On the edge of societies: New vulnerable populations, emerging challenges for social policies, and future demands for social innovation. The experience of the Baltic Sea States
In the near future, Europe will face new challenges related to the consequences of demographic change. Population ageing is inevitable in most European states due to long-term population trends. As a result, social and health policies increasingly focus on the circumstances and effects of longer lives. Such polices aim to promote active and healthy ageing, encourage longer working lifetimes and design new public-private pension arrangements to ensure adequate material well-being in old age. However, we must be more aware of the most vulnerable population groups to ensure that every part of society is achieving healthy and active ageing. Little is known about those who have greater exposure to socio-economic disadvantages, deteriorating health conditions or other individual stress factors. To better understand the current situation and long-term trends of social vulnerability, we must increase research collaboration within the global community. This is imperative for cross-country analysis of outcomes associated with certain welfare-state regimes and varying political settings and historical backgrounds.
- Ulrich Becker (Max Planck Institute for Social Law and Social Policy, Munich, Germany - MPISoc)
- Mikko Myrskylä (Max Planck Institute for Demographic Research, Germany - MPIDR)
- Axel Börsch-Supan (Max Planck Institute for Social Law and Social Policy, Munich, Germany - MPISoc)
- James W. Vaupel (Max Planck Institute for Demographic Research, Germany - MPIDR)
in collaboration with:
Maarten Jacob Bijlsma (MPIDR), Aimie Bouju (MPIDR/Population Europe), Jennifer Caputo (MPIDR), Andreas Edel (MPIDR/Population Europe), Pavel Grigoriev (MPIDR), Andreas Höhn (MPIDR), Yaoyue Hu (MPIDR), Christian Hunkler (MPISoc), Aiva Jasilioniene (MPIDR), Domantas Jasilionis (MPIDR), Dmitri A. Jdanov(MPIDR), May Khourshed (MPISoc), Fanny Annemarie Kluge (MPIDR), Emily Lines (MPIDR/Population Europe), Diana López-Falcón (MPISoc), Romuald Méango (MPISoc), Jessica Nisén (MPIDR), Anna Oksuzyan (MPIDR), Teodora Petrova (MPISoc), Vladimir M. Shkolnikov (MPIDR), Simone Schneider (MPISoc), Robert Stelter (MPIDR), Tobias Vogt (MPIDR), Ann Zimmermann (MPIDR/Population Europe).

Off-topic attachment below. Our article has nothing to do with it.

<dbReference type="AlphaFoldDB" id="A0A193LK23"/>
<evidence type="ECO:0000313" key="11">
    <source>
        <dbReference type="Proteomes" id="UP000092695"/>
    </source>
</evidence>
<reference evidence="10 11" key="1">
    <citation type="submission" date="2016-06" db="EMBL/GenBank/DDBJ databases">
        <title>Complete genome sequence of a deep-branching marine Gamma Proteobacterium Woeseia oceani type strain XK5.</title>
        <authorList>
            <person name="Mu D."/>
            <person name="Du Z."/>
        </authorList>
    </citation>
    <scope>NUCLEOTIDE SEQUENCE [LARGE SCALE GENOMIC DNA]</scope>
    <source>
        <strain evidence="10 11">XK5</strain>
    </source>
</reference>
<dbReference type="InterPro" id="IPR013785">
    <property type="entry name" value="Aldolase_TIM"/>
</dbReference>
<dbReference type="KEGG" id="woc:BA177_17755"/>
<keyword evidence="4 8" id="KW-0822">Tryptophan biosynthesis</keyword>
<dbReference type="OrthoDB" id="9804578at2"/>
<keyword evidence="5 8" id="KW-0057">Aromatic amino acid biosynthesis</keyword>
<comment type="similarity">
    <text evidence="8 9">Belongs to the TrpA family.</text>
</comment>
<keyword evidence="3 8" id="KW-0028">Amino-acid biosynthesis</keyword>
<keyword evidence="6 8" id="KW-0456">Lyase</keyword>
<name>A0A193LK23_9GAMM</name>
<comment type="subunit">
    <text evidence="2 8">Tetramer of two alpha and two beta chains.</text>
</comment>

SHARE, the Survey of Health, Ageing and Retirement in Europe, is a research infrastructure for studying the effects of health, social, economic and environmental policies over the life-course of European citizens and beyond. From 2004 until today, 480,000 in-depth interviews with 140,000 people aged 50 or older from 28 European countries and Israel have been conducted. Thus, SHARE is the largest pan-European social science panel study providing internationally comparable longitudinal micro data which allows insights in the fields of public health and socio-economic living conditions of European individuals, both for scientists and policy makers. SHARE has global impact since it not only covers all EU member countries in a strictly harmonized way but additionally is embedded in a network of sister studies all over the world, from the Americas to Eastern Asia.
SPLASH offers contextual data for the analysis of SHARE and provides access to the welfare context variables collected for the analysis of SHARELIFE (Wave 3), the retrospective third wave of SHARE, as well as those on health-care context collected in the framework of the project SHAREDEV.
All SHARELIFE and SHAREDEV-related variables are identified by the corresponding keywords.
The overarching objective of the SHARE-COVID19 project is to understand the non-intended consequences of the COVID-19 pandemic and to devise improved health, economic and social policies.
It aims to identify healthcare inequalities before, during and after the pandemic, to understand the lockdown effects on health and health behaviors, to analyze labor market implications of the lockdown, to assess the impacts of pandemic and lockdown on income and wealth inequality, to mitigate the effects of epidemic control decisions on social relationships and to optimize future epidemic control measures by taking the geographical patterns of the disease and their relationship with social patterns into account as well as to better manage housing and living arrangements choices between independence, co-residence or institutionalization.
The project pursues a transdisciplinary and internationally comparative approach and covers all EU Member States. The Max Planck Society is responsible for the project coordination. The project has started on 1 November 2020 and will end on 30 October 2023.
The European Commission supports SHARE-ERIC’s COVID-19 research project (SHARE-COVID19) by funding through Horizon 2020 and the Coronavirus Global Response initiative launched by President Ursula von der Leyen in May 2020.